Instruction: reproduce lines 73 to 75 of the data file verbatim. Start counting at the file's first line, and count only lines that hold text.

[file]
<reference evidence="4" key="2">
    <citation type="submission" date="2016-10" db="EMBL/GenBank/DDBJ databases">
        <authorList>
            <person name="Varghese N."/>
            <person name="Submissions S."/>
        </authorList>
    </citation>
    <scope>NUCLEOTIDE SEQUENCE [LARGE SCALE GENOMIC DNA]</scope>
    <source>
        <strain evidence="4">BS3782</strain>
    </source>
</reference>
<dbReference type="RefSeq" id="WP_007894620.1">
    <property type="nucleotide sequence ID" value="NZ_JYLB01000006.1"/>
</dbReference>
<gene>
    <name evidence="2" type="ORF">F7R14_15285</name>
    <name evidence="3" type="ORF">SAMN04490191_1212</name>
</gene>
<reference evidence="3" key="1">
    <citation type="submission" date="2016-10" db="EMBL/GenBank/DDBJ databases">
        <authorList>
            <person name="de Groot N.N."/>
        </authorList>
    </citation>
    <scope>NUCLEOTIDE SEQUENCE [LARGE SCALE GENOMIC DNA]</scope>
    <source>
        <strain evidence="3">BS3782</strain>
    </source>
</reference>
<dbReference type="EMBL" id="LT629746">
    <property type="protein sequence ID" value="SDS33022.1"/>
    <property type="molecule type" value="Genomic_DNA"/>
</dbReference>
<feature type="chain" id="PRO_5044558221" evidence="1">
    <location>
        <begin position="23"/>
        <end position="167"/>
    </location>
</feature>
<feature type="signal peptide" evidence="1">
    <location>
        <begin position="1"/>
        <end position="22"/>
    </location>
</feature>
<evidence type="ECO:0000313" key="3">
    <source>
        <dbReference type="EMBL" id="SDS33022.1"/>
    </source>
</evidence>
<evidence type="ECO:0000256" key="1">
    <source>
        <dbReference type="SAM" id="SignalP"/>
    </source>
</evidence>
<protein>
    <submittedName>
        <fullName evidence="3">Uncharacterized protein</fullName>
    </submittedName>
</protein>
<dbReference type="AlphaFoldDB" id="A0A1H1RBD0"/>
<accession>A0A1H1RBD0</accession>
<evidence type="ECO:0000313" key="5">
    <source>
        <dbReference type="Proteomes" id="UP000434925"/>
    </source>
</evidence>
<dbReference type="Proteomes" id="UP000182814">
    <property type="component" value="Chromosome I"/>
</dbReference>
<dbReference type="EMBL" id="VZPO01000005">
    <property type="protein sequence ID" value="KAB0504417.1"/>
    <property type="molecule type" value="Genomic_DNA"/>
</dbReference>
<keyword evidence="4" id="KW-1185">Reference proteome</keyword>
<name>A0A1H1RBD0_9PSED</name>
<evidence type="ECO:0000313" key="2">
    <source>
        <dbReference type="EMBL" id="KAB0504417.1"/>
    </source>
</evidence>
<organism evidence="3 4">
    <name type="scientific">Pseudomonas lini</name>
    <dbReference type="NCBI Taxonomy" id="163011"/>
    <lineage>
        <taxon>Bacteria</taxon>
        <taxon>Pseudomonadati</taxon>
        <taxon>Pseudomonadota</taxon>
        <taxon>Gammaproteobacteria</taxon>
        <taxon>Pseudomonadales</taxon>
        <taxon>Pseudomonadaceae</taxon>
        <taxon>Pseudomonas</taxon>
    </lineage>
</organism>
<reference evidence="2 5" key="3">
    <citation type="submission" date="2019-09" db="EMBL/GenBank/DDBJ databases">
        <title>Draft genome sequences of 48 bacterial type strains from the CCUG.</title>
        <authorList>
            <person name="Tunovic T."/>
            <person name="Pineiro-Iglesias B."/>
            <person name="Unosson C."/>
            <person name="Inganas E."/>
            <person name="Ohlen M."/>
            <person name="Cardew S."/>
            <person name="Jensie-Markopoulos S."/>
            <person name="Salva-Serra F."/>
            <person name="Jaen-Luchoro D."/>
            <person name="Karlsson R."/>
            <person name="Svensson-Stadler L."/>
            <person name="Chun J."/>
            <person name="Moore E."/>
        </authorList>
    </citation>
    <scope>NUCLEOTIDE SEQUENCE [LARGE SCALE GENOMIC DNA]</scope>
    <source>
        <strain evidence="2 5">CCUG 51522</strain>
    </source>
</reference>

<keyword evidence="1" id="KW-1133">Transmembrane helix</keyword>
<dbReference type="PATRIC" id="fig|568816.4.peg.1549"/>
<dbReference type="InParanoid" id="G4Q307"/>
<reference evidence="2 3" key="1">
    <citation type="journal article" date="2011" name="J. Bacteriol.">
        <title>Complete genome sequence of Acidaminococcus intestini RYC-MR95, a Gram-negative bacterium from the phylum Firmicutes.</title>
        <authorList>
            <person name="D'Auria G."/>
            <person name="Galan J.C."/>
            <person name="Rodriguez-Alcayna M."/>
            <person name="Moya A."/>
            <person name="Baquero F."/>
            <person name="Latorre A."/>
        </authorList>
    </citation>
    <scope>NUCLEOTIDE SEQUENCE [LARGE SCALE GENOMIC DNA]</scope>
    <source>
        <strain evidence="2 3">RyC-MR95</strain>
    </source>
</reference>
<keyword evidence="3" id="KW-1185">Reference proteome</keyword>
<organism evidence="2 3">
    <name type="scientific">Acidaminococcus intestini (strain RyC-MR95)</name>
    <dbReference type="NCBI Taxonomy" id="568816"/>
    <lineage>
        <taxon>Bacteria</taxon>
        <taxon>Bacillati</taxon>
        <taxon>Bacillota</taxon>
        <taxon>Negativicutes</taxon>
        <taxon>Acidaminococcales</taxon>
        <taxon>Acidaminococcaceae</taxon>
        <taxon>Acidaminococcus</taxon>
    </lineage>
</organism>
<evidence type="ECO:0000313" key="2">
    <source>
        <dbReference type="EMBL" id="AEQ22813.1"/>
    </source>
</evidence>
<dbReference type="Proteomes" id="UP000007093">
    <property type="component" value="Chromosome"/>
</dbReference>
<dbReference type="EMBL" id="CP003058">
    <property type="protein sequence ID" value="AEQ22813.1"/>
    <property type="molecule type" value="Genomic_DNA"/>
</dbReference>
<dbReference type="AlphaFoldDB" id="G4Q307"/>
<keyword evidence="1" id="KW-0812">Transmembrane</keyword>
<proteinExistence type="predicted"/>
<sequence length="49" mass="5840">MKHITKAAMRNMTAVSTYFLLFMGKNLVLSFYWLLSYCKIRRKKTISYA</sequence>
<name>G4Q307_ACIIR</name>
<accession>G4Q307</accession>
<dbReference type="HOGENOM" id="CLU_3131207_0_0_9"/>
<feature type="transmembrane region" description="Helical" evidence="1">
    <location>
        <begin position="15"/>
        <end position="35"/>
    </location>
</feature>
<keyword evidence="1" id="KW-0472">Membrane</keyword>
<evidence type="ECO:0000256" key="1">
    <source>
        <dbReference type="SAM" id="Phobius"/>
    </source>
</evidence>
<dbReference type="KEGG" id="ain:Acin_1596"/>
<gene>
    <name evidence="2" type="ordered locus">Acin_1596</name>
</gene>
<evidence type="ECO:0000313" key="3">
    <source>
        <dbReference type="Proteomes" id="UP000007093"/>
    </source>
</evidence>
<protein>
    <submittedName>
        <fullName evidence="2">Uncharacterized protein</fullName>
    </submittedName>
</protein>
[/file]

    <property type="protein sequence ID" value="KAB0504417.1"/>
    <property type="molecule type" value="Genomic_DNA"/>
</dbReference>